Columbia, Missouri Criminal Defense Blog

What is tax fraud and how does the IRS define it?

If you're like a lot of people here in Missouri, then much of you legal knowledge has probably come from discussions you have had with other people or from television shows you watch. But even though some of this legal knowledge may be sound, the same cannot be said for everything you have heard, which can create misunderstandings on occasion when facing criminal charges.

Take for example your understanding of the term tax fraud. Do you know what this crime entails or how the Internal Revenue Service defines it? If you're like most people then you probably have a general understanding of the term but cannot pinpoint the specifics of what makes it a crime. That's why, in this week's post, we will explain some things about tax fraud that we think will help our readers understand the law better.

'Gone Girl' highlights false rape claims and the harm they cause

It's because of false accusations that discussing rape has always been a sensitive subject in our society. As a society, we don't want to assume that all accusations of rape or false; but on the other hand, we know that false accusations can and do happen in this country and even in our state.

This was a point that was briefly highlighted in the movie "Gone Girl," an adaptation of Gillian Flynn’s novel with the same title. For those who have not seen the movie, there is a scene in which Ben Affleck's character meets up with his missing wife's ex-boyfriend to ask him about a rape allegation she made against the ex in the past.

How does a Breathalyzer determine intoxication?

When it comes to drinking and driving, there are two things that most people know: 1.) this form of reckless behavior is illegal in all states and 2.) in order to avoid a DUI charge, your blood-alcohol level must be less than .08 if you are over the age of 21.

As you may already know, police can determine your blood-alcohol level using one of two methods: a breath test or through chemical testing. While chemical testing is relatively easy to figure out how it works, Breathalyzers are more of a mystery to many people. In this week's post, we will look at how these devices work to help answer the question: how does a Breathalyzer determine intoxication?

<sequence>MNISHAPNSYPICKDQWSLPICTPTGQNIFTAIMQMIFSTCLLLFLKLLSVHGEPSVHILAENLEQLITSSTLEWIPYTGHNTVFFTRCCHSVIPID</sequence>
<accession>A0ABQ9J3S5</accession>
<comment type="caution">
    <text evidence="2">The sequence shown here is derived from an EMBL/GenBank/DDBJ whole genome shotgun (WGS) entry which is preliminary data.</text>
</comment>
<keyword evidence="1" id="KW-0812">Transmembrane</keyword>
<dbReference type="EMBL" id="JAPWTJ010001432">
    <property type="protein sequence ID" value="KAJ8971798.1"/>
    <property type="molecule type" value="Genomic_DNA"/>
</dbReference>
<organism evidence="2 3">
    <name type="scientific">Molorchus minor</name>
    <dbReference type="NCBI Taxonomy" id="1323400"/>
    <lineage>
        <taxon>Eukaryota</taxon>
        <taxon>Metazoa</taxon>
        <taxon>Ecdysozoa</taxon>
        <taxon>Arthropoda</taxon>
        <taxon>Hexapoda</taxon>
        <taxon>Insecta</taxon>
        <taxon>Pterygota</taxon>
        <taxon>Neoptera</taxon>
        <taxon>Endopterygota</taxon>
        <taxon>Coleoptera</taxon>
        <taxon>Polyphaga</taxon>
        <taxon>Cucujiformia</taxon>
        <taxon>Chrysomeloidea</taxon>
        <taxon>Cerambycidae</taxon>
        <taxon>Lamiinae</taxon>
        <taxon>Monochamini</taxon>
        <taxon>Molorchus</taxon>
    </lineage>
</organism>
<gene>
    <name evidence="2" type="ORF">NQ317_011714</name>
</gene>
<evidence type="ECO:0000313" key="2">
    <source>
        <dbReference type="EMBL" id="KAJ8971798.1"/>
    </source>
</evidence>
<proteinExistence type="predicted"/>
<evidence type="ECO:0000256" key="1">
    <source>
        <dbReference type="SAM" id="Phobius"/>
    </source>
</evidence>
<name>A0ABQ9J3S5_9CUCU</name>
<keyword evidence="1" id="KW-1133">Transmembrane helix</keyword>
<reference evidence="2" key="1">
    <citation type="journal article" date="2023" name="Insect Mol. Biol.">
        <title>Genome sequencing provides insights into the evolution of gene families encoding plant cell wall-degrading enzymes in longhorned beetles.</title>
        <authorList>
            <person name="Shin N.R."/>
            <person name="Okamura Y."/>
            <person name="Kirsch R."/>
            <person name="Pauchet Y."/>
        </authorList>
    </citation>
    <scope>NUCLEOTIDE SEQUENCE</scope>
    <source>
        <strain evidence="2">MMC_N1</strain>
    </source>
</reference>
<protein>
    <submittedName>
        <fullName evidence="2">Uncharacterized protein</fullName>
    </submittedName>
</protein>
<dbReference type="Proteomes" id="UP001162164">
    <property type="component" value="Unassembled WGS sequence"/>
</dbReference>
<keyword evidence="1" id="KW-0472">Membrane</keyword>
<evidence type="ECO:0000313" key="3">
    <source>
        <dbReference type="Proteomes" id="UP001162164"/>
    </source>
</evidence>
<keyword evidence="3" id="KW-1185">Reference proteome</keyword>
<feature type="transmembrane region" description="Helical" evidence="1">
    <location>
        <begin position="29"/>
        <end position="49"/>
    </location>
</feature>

Missouri man pleads guilty to embezzlement, sentenced 70 months

When you are given access to a company's funds by someone of authority at that company, there is a trust that you will use those funds for the betterment of the company. If you misappropriate those funds and use them for personal use though, you not only break this trust but you will be doing something that is considered illegal in every state, including here in Missouri.

This misappropriation of funds is called embezzlement and it's a crime that carries with it a steep price: your freedom. Our Boone County readers can perhaps best see this exemplified after looking at the case of a 61-year-old Neosho man who pleaded guilty in February to several theft charges for embezzling more than $4.9 million from his employer.

Springfield man asserts right to own guns despite past felonies

In August, voters in Missouri passed Amendment 5, which prohibited violent felons from owning a fire arm. Considered by most to be a step toward reducing repeat violent offenses among felons, the thought may never have crossed anyone's mind that the language of the law could be interpreted differently than how legislators intended it.